Title: Challenges in Exposure Assessment: From Nanoparticles to Bioaerosols

Speaker: Dr. Gediminas “Gedi” Mainelis 

Associate Professor

Department of Environmental Sciences, Rutgers University,

The State University of New Jersey, NJ, USA

Date: October 17, 2013
Time: 12:30 pm – 1:30 pm
Place: 665 Huntington Ave, Building 1, Room 1302, Boston, MA 02115

Abstract:  Health-relevant aerosols present a challenging and multi-faceted aerosol research area ranging from nanoparticles, to environmental exposures to indoor aerosols. Mainelis’ lab at Rutgers University has been actively investigating potential exposures to engineered nanoparticles from consumer products and developing novel tools for bioaerosol exposure assessment. We recently began investigation of potential consumer exposures to nanoparticles due to the use of nanotechnology-based consumer products. To realistically simulate potential exposures, we used a manikin head with simulated inhalation through its nostrils, while the products were used nearby (sprays) or applied to the manikin’ face (cosmetic powders). We found that the tested nanotechnology-based products released particles not only in the nanosize range but also in coarse and for some products in super-coarse particle size ranges. The release and inhalation of nanoparticles and their agglomerates in such a wide size range would result in particle deposition in all regions of the respiratory system and thus, health studies should focus not only on single nanoparticles, but also on deposition and health effects of larger agglomerates. To improve bioaerosol exposure assessment, we have been developing a novel electrostatic collector for bioaerosols, where biological particles are electrostatically deposited onto a narrow electrode covered by a superhydrophobic substance and then removed and collected by a rolling water droplet (5 to 40 microliters) to achieve an unprecedented sample concentration rate, whichrate allows detecting lower bioaerosol concentrations. It is hoped that this technique will improve our ability to assess exposures to bioaerosols in various air environments.

NIOSH Sub-acute Inhalation Studies with Multi-walled Carbon Nanotubes (MWCNTs) by Vincent Castranova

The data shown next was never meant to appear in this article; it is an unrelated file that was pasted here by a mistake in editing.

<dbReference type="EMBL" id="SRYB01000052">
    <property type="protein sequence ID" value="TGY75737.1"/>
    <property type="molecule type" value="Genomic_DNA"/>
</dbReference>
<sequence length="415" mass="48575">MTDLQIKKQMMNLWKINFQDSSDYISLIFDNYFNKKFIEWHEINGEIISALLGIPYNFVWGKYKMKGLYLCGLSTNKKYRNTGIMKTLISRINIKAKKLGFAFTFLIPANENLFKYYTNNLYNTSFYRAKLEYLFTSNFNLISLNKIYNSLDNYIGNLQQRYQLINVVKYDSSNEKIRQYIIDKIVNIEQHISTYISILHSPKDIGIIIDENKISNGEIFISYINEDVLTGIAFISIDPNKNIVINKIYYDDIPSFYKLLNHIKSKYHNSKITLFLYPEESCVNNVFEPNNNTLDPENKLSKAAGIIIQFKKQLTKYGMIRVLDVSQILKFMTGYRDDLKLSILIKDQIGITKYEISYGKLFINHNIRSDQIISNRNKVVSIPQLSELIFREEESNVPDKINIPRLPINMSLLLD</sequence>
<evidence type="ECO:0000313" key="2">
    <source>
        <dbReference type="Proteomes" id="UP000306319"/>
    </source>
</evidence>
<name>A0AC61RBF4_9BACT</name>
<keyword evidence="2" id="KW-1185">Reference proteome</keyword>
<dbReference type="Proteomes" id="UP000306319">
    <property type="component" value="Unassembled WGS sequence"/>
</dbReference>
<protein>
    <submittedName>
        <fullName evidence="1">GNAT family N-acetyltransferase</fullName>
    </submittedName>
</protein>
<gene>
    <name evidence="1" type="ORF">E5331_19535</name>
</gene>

Title: NIOSH Sub-acute Inhalation Studies with Multi-walled Carbon Nanotubes (MWCNTs)

Speaker: Dr. Vincent Castranova 

Chief, Pathology and Physiology Research Branch, NIOSH, 

CDC Distinguished Consultant, 

Professor, Basic Pharmaceutical Sciences, West Virginia University

Professor, Environmental and Occupational Health, University of Pittsburgh

Date: June 24, 2013
Time: 1:30-2:30pm
Place: 665 Huntington Ave, Building 1, Room 1302, Boston, MA 02115

Abstract:Mice were exposed by inhalation to 5 mg/m3 of MWCNT, 5 hours/day, for up to 15 days. Pulmonary responses, MWCNT translocation from the lung, and lung tumor formation were monitored up to 17 months post-exposure. Initial lung burden was approximately 30 ug/lung. MWCNT, deposited in the conducting airways, were cleared within days. However, MWCNT in the respiratory zone exhibited very slow clearance with a half time in the range of 500 days. Inhalation of MWCNT resulted in a rapid inflammatory response which slowly returned toward control over 168 days post-exposure. In addition, collagen within alveolar walls increased with time post-exposure, progressing to a persistent level significantly above control from 84-168 days post-exposure. At 1 days post-exposure, single MWCNT fibers were found in the tracheobronchial lymphatics, the chest wall, diaphragm, and systemic organs. This translocation continued slowly, increasing the number of extra-pulmonary fibers over the 332 day post-exposure period. Tumor formation was evaluated 17 months after inhalation of MWCNT, using an initiation/promotion model. Although MWCNT alone did not induce significant tumors, inhalation of MWCNT substantially increased tumor formation, size, and carcinogenicity after administration of a DNA damaging chemical, methylcholanthrene, indicating that MWCNT act as a potent promoter.  These results will be discussed in relation to the recent NIOSH REL for carbon nanotubes.